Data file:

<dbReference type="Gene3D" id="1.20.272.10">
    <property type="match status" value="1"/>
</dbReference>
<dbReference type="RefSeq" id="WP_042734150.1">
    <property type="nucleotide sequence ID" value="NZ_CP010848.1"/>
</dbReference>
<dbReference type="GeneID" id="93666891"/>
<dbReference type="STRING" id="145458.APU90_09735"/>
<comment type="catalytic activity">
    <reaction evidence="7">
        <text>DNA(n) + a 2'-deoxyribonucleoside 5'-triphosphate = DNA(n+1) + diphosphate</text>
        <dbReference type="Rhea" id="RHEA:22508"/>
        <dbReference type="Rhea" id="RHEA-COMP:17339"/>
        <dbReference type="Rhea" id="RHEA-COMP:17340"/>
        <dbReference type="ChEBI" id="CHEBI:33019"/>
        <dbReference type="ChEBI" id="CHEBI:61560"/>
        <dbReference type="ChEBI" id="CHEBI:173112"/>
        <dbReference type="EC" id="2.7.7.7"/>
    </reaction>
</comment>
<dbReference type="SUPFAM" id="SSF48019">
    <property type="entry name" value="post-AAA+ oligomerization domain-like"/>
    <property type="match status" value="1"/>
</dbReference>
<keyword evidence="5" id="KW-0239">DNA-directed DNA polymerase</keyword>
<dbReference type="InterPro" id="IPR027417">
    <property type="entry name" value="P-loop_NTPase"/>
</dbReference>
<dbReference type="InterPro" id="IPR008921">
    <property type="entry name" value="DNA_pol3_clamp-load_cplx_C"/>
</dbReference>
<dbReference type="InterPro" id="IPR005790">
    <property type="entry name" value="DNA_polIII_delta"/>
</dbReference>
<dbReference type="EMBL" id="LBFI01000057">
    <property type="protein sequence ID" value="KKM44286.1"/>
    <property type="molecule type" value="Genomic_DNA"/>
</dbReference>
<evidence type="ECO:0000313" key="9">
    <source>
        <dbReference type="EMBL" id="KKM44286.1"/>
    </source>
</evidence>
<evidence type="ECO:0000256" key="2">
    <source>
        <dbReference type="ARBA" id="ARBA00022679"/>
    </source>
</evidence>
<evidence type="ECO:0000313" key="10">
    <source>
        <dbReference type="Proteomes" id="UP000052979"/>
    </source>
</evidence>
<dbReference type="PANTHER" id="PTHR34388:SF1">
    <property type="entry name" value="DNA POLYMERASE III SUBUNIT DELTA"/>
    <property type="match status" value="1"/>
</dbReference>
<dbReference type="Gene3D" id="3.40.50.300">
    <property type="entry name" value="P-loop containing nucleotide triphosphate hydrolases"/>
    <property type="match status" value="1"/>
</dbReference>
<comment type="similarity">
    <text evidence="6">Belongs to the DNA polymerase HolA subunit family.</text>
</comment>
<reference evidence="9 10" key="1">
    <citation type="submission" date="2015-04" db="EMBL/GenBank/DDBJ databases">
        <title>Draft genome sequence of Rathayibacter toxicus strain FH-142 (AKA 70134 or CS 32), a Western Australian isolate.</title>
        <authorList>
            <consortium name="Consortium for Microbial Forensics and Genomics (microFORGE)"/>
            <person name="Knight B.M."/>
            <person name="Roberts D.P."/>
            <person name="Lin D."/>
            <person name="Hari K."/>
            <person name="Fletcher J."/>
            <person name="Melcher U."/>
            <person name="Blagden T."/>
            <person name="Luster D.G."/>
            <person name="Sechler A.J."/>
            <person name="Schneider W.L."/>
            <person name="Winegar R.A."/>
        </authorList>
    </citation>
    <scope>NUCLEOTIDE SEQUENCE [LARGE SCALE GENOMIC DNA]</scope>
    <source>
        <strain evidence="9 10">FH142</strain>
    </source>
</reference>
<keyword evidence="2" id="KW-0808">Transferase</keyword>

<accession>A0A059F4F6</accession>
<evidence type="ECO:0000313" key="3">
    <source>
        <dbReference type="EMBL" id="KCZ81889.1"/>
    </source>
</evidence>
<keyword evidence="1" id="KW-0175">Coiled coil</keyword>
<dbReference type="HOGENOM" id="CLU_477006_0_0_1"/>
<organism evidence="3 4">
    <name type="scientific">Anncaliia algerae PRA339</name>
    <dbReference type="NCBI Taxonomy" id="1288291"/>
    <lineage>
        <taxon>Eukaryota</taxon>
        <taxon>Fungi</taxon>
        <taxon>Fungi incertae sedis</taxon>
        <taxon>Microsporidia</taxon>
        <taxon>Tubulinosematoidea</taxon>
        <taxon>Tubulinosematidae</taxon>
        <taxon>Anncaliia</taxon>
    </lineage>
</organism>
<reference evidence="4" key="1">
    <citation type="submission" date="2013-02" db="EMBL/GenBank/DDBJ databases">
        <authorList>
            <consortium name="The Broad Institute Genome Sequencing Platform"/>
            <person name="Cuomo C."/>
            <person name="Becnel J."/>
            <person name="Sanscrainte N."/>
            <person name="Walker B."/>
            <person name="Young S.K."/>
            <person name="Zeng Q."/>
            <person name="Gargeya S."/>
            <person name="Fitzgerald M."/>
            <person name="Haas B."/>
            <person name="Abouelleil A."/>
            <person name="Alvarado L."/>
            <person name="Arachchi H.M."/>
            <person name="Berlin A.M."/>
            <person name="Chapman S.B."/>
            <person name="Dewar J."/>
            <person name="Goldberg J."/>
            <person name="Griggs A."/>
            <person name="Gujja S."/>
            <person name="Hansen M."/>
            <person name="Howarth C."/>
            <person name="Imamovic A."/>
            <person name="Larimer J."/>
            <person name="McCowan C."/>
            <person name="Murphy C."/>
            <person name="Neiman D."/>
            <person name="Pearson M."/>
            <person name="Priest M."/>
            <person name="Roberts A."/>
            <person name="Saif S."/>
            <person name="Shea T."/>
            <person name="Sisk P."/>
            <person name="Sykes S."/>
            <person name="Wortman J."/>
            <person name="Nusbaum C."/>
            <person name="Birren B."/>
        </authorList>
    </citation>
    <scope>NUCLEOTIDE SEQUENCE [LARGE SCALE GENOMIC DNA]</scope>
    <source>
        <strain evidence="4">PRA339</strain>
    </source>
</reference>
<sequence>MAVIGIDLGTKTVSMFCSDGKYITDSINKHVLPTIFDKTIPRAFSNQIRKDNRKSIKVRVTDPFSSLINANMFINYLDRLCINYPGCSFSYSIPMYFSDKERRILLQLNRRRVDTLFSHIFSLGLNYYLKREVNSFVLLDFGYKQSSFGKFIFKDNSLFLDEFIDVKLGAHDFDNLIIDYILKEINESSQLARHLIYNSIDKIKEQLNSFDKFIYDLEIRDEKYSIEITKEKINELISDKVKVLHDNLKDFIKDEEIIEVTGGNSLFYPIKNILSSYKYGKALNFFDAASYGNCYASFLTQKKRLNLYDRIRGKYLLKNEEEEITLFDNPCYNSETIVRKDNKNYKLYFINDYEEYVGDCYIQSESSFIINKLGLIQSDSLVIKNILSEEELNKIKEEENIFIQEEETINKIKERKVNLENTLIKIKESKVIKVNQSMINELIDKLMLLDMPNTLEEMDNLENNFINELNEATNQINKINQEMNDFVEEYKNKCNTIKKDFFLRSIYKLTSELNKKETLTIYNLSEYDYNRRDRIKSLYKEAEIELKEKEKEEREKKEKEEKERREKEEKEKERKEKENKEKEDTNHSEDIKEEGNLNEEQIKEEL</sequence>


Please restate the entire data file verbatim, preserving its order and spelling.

<dbReference type="Gene3D" id="1.20.272.10">
    <property type="match status" value="1"/>
</dbReference>
<dbReference type="RefSeq" id="WP_042734150.1">
    <property type="nucleotide sequence ID" value="NZ_CP010848.1"/>
</dbReference>
<dbReference type="GeneID" id="93666891"/>
<dbReference type="STRING" id="145458.APU90_09735"/>
<comment type="catalytic activity">
    <reaction evidence="7">
        <text>DNA(n) + a 2'-deoxyribonucleoside 5'-triphosphate = DNA(n+1) + diphosphate</text>
        <dbReference type="Rhea" id="RHEA:22508"/>
        <dbReference type="Rhea" id="RHEA-COMP:17339"/>
        <dbReference type="Rhea" id="RHEA-COMP:17340"/>
        <dbReference type="ChEBI" id="CHEBI:33019"/>
        <dbReference type="ChEBI" id="CHEBI:61560"/>
        <dbReference type="ChEBI" id="CHEBI:173112"/>
        <dbReference type="EC" id="2.7.7.7"/>
    </reaction>
</comment>
<dbReference type="SUPFAM" id="SSF48019">
    <property type="entry name" value="post-AAA+ oligomerization domain-like"/>
    <property type="match status" value="1"/>
</dbReference>
<keyword evidence="5" id="KW-0239">DNA-directed DNA polymerase</keyword>
<dbReference type="InterPro" id="IPR027417">
    <property type="entry name" value="P-loop_NTPase"/>
</dbReference>
<dbReference type="InterPro" id="IPR008921">
    <property type="entry name" value="DNA_pol3_clamp-load_cplx_C"/>
</dbReference>
<dbReference type="InterPro" id="IPR005790">
    <property type="entry name" value="DNA_polIII_delta"/>
</dbReference>
<dbReference type="EMBL" id="LBFI01000057">
    <property type="protein sequence ID" value="KKM44286.1"/>
    <property type="molecule type" value="Genomic_DNA"/>
</dbReference>
<evidence type="ECO:0000313" key="9">
    <source>
        <dbReference type="EMBL" id="KKM44286.1"/>
    </source>
</evidence>
<evidence type="ECO:0000256" key="2">
    <source>
        <dbReference type="ARBA" id="ARBA00022679"/>
    </source>
</evidence>
<evidence type="ECO:0000313" key="10">
    <source>
        <dbReference type="Proteomes" id="UP000052979"/>
    </source>
</evidence>
<dbReference type="PANTHER" id="PTHR34388:SF1">
    <property type="entry name" value="DNA POLYMERASE III SUBUNIT DELTA"/>
    <property type="match status" value="1"/>
</dbReference>
<dbReference type="Gene3D" id="3.40.50.300">
    <property type="entry name" value="P-loop containing nucleotide triphosphate hydrolases"/>
    <property type="match status" value="1"/>
</dbReference>
<comment type="similarity">
    <text evidence="6">Belongs to the DNA polymerase HolA subunit family.</text>
</comment>
<reference evidence="9 10" key="1">
    <citation type="submission" date="2015-04" db="EMBL/GenBank/DDBJ databases">
        <title>Draft genome sequence of Rathayibacter toxicus strain FH-142 (AKA 70134 or CS 32), a Western Australian isolate.</title>
        <authorList>
            <consortium name="Consortium for Microbial Forensics and Genomics (microFORGE)"/>
            <person name="Knight B.M."/>
            <person name="Roberts D.P."/>
            <person name="Lin D."/>
            <person name="Hari K."/>
            <person name="Fletcher J."/>
            <person name="Melcher U."/>
            <person name="Blagden T."/>
            <person name="Luster D.G."/>
            <person name="Sechler A.J."/>
            <person name="Schneider W.L."/>
            <person name="Winegar R.A."/>
        </authorList>
    </citation>
    <scope>NUCLEOTIDE SEQUENCE [LARGE SCALE GENOMIC DNA]</scope>
    <source>
        <strain evidence="9 10">FH142</strain>
    </source>
</reference>
<keyword evidence="2" id="KW-0808">Transferase</keyword>

<accession>A0A059F4F6</accession>
<evidence type="ECO:0000313" key="3">
    <source>
        <dbReference type="EMBL" id="KCZ81889.1"/>
    </source>
</evidence>
<keyword evidence="1" id="KW-0175">Coiled coil</keyword>
<dbReference type="HOGENOM" id="CLU_477006_0_0_1"/>
<organism evidence="3 4">
    <name type="scientific">Anncaliia algerae PRA339</name>
    <dbReference type="NCBI Taxonomy" id="1288291"/>
    <lineage>
        <taxon>Eukaryota</taxon>
        <taxon>Fungi</taxon>
        <taxon>Fungi incertae sedis</taxon>
        <taxon>Microsporidia</taxon>
        <taxon>Tubulinosematoidea</taxon>
        <taxon>Tubulinosematidae</taxon>
        <taxon>Anncaliia</taxon>
    </lineage>
</organism>
<reference evidence="4" key="1">
    <citation type="submission" date="2013-02" db="EMBL/GenBank/DDBJ databases">
        <authorList>
            <consortium name="The Broad Institute Genome Sequencing Platform"/>
            <person name="Cuomo C."/>
            <person name="Becnel J."/>
            <person name="Sanscrainte N."/>
            <person name="Walker B."/>
            <person name="Young S.K."/>
            <person name="Zeng Q."/>
            <person name="Gargeya S."/>
            <person name="Fitzgerald M."/>
            <person name="Haas B."/>
            <person name="Abouelleil A."/>
            <person name="Alvarado L."/>
            <person name="Arachchi H.M."/>
            <person name="Berlin A.M."/>
            <person name="Chapman S.B."/>
            <person name="Dewar J."/>
            <person name="Goldberg J."/>
            <person name="Griggs A."/>
            <person name="Gujja S."/>
            <person name="Hansen M."/>
            <person name="Howarth C."/>
            <person name="Imamovic A."/>
            <person name="Larimer J."/>
            <person name="McCowan C."/>
            <person name="Murphy C."/>
            <person name="Neiman D."/>
            <person name="Pearson M."/>
            <person name="Priest M."/>
            <person name="Roberts A."/>
            <person name="Saif S."/>
            <person name="Shea T."/>
            <person name="Sisk P."/>
            <person name="Sykes S."/>
            <person name="Wortman J."/>
            <person name="Nusbaum C."/>
            <person name="Birren B."/>
        </authorList>
    </citation>
    <scope>NUCLEOTIDE SEQUENCE [LARGE SCALE GENOMIC DNA]</scope>
    <source>
        <strain evidence="4">PRA339</strain>
    </source>
</reference>
<sequence>MAVIGIDLGTKTVSMFCSDGKYITDSINKHVLPTIFDKTIPRAFSNQIRKDNRKSIKVRVTDPFSSLINANMFINYLDRLCINYPGCSFSYSIPMYFSDKERRILLQLNRRRVDTLFSHIFSLGLNYYLKREVNSFVLLDFGYKQSSFGKFIFKDNSLFLDEFIDVKLGAHDFDNLIIDYILKEINESSQLARHLIYNSIDKIKEQLNSFDKFIYDLEIRDEKYSIEITKEKINELISDKVKVLHDNLKDFIKDEEIIEVTGGNSLFYPIKNILSSYKYGKALNFFDAASYGNCYASFLTQKKRLNLYDRIRGKYLLKNEEEEITLFDNPCYNSETIVRKDNKNYKLYFINDYEEYVGDCYIQSESSFIINKLGLIQSDSLVIKNILSEEELNKIKEEENIFIQEEETINKIKERKVNLENTLIKIKESKVIKVNQSMINELIDKLMLLDMPNTLEEMDNLENNFINELNEATNQINKINQEMNDFVEEYKNKCNTIKKDFFLRSIYKLTSELNKKETLTIYNLSEYDYNRRDRIKSLYKEAEIELKEKEKEEREKKEKEEKERREKEEKEKERKEKENKEKEDTNHSEDIKEEGNLNEEQIKEEL</sequence>